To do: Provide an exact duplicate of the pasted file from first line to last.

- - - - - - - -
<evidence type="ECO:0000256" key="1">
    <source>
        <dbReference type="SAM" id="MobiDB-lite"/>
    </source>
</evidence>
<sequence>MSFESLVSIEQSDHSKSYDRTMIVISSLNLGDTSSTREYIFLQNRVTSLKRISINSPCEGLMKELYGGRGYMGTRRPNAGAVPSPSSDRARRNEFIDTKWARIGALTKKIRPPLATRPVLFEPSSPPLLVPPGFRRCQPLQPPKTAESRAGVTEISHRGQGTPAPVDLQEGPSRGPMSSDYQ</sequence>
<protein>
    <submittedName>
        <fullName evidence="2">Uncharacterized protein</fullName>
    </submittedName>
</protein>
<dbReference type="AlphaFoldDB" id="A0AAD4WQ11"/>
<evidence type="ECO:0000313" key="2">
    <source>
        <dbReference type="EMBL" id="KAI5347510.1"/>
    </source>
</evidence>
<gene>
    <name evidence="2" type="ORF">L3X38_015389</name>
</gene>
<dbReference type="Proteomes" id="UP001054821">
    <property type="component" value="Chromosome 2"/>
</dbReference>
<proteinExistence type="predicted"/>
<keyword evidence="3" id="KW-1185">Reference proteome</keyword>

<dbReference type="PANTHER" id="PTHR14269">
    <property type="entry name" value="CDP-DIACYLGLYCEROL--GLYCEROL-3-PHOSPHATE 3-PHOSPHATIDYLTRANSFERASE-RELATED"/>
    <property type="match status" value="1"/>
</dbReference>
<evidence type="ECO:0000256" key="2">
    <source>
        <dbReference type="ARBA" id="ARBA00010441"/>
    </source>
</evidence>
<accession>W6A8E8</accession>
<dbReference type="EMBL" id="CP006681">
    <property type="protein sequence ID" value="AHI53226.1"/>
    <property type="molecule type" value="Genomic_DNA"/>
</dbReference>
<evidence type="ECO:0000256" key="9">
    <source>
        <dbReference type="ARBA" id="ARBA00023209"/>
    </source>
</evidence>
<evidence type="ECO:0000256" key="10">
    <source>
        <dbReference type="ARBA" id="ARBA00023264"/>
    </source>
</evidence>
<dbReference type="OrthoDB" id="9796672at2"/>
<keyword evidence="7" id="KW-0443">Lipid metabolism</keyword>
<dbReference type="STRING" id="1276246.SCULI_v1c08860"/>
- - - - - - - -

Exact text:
<evidence type="ECO:0000256" key="1">
    <source>
        <dbReference type="SAM" id="MobiDB-lite"/>
    </source>
</evidence>
<sequence>MSFESLVSIEQSDHSKSYDRTMIVISSLNLGDTSSTREYIFLQNRVTSLKRISINSPCEGLMKELYGGRGYMGTRRPNAGAVPSPSSDRARRNEFIDTKWARIGALTKKIRPPLATRPVLFEPSSPPLLVPPGFRRCQPLQPPKTAESRAGVTEISHRGQGTPAPVDLQEGPSRGPMSSDYQ</sequence>
<protein>
    <submittedName>
        <fullName evidence="2">Uncharacterized protein</fullName>
    </submittedName>
</protein>
<dbReference type="AlphaFoldDB" id="A0AAD4WQ11"/>
<evidence type="ECO:0000313" key="2">
    <source>
        <dbReference type="EMBL" id="KAI5347510.1"/>
    </source>
</evidence>
<gene>
    <name evidence="2" type="ORF">L3X38_015389</name>
</gene>
<dbReference type="Proteomes" id="UP001054821">
    <property type="component" value="Chromosome 2"/>
</dbReference>
<proteinExistence type="predicted"/>
<keyword evidence="3" id="KW-1185">Reference proteome</keyword>

<dbReference type="PANTHER" id="PTHR14269">
    <property type="entry name" value="CDP-DIACYLGLYCEROL--GLYCEROL-3-PHOSPHATE 3-PHOSPHATIDYLTRANSFERASE-RELATED"/>
    <property type="match status" value="1"/>
</dbReference>
<evidence type="ECO:0000256" key="2">
    <source>
        <dbReference type="ARBA" id="ARBA00010441"/>
    </source>
</evidence>
<accession>W6A8E8</accession>
<dbReference type="EMBL" id="CP006681">
    <property type="protein sequence ID" value="AHI53226.1"/>
    <property type="molecule type" value="Genomic_DNA"/>
</dbReference>
<evidence type="ECO:0000256" key="9">
    <source>
        <dbReference type="ARBA" id="ARBA00023209"/>
    </source>
</evidence>
<evidence type="ECO:0000256" key="10">
    <source>
        <dbReference type="ARBA" id="ARBA00023264"/>
    </source>
</evidence>
<dbReference type="OrthoDB" id="9796672at2"/>
<keyword evidence="7" id="KW-0443">Lipid metabolism</keyword>
<dbReference type="STRING" id="1276246.SCULI_v1c08860"/>